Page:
For many years now the Writers’ Development Trust has sponsored a very successful fundraising event in Ottawa. The March dinner at The Chateau Laurier is now a fixture on the Ottawa social scene, with guests promised that their table will feature both a politician and an author.
In the past I used to attend the dinner as a Publisher. In fact, my book tells the story that I first met Sheila and Paul Martin when I was placed at the Prime Minister’s table because an organizer had said, “Oh, Doug can talk to anyone.” And I always had a good time, especially when my authors (such as Max and Monique Nemni) were winning the evening’s big award, The Shaughnessy Cohen prize.
After my book came out, however, I was upgraded, and became An Author. This meant that I was invited to attend, free, flown to Ottawa, and very well cossetted at the dinner, where all authors are issued a medal and a colourful ribbon (green last year, red this year) to hang the medal around the neck like a Nobel Prizewinner. It’s all very good fun, and an excellent cause.
Before the dinner I had the perfect Ottawa afternoon. First I met with Sean Wilson, who runs the Ottawa Book Festival. It’s a very successful series that helped me a lot. In the Fall of 2011, when my book was just days old, and I had hardly started to tour my show, Sean took a chance on the stage show, and we were both relieved when it worked out well — and we sold out of every copy of my book. The future seems bright for his festival, although arts programming is never easy.
Next I spent a fascinating half hour at the office of my old friend Jeffrey Simpson, of the Globe and Mail. He’s always full of interesting ideas (the man’s a columnist, after all!) but he’s also a fascinating witness to major changes in the Canadian Book business. He has produced non-fiction best-sellers about Canadian public issues in the 1980s, the 1990s, the 2000s, and right up until last year, when his book about our medical system hit the stands.
He tells me that everything has changed from the “magic carpet” days when your publisher would whisk you around the country from city to city, from one book talk show to the next. Now it’s up to the author to behave as his or her own publicist (he used the adjective “brazen”) and he estimated that of the 40 or so public appearances/speeches he made to promote his new book, he personally arranged 75% of them. He and I were excitedly confirming each other’s findings that the new world out there demands ever more active author involvement in promotion — although I can’t promise a one-man stage show from Jeff Simpson in the near future.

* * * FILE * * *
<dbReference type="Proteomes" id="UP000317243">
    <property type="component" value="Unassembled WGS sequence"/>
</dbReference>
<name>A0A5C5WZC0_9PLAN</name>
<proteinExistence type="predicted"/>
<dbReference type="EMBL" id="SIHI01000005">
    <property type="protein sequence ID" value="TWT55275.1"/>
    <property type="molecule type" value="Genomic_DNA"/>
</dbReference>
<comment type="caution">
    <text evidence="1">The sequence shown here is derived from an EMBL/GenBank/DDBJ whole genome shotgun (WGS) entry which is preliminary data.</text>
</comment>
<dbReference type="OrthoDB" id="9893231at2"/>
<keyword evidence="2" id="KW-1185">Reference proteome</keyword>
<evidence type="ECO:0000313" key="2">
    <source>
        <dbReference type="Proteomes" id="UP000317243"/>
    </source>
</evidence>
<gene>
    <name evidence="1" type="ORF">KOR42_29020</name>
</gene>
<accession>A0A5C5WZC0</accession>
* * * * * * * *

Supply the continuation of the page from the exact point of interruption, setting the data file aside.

My final stop was at the CBC building, where my wife’s niece, Amy Castle, the Producer of the daily TV show, Power and Politics, invited me to sit in on the control room. Fascinating!
Everyone knows about the number of screens up there at the front of the room, and the constant directions to switch to this camera or this piece of film, but the instant typing of the links for the host on the teleprompter, and the guy at the front choosing which tweets to add as crawlers to the screen were new to me. I was supposed to be quiet and anonymous – my desired state, of course – but when a Liberal backbencher was introduced and there was loud uncertainty in the room about the spelling of her first name, I was able to announce “Kirsty” very decisively; she’s a friend.
After that it was time to rush to the Chateau Laurier and don my 48-year-old dinner jacket, plus medal, and mingle. I suspect that few guests were able to range as widely on the political spectrum, chatting with old friends from Ed Broadbent to Preston Manning. Among the authors I enjoyed chatting with at the loud cocktail party were Lisa Moore (fresh from her victory in Canada Reads), Lawrence Martin, Paul Wells, and David Miller (who is a good enough friend that I have never raised the name Rob Ford in his presence). And I later was able to tell Justin Trudeau stories about his father that he had never heard, including my “Trivial Pursuit” moment, when he almost killed me. (It’s in the Trudeau chapter.)
At our table I had a very good time, but did not shine. In my role as Author, I went around the table to meet my companions. I found myself sitting beside a very pleasant woman named Diana, who spoke with an English accent. Because we had just established that our neighbours were Swiss diplomats, and since she had mentioned that she was moving back to England very soon, I asked her if she, too, was in the diplomatic service. Not exactly, she replied, she was moving to England because her husband had just been appointed the new Governor of the Bank of England.
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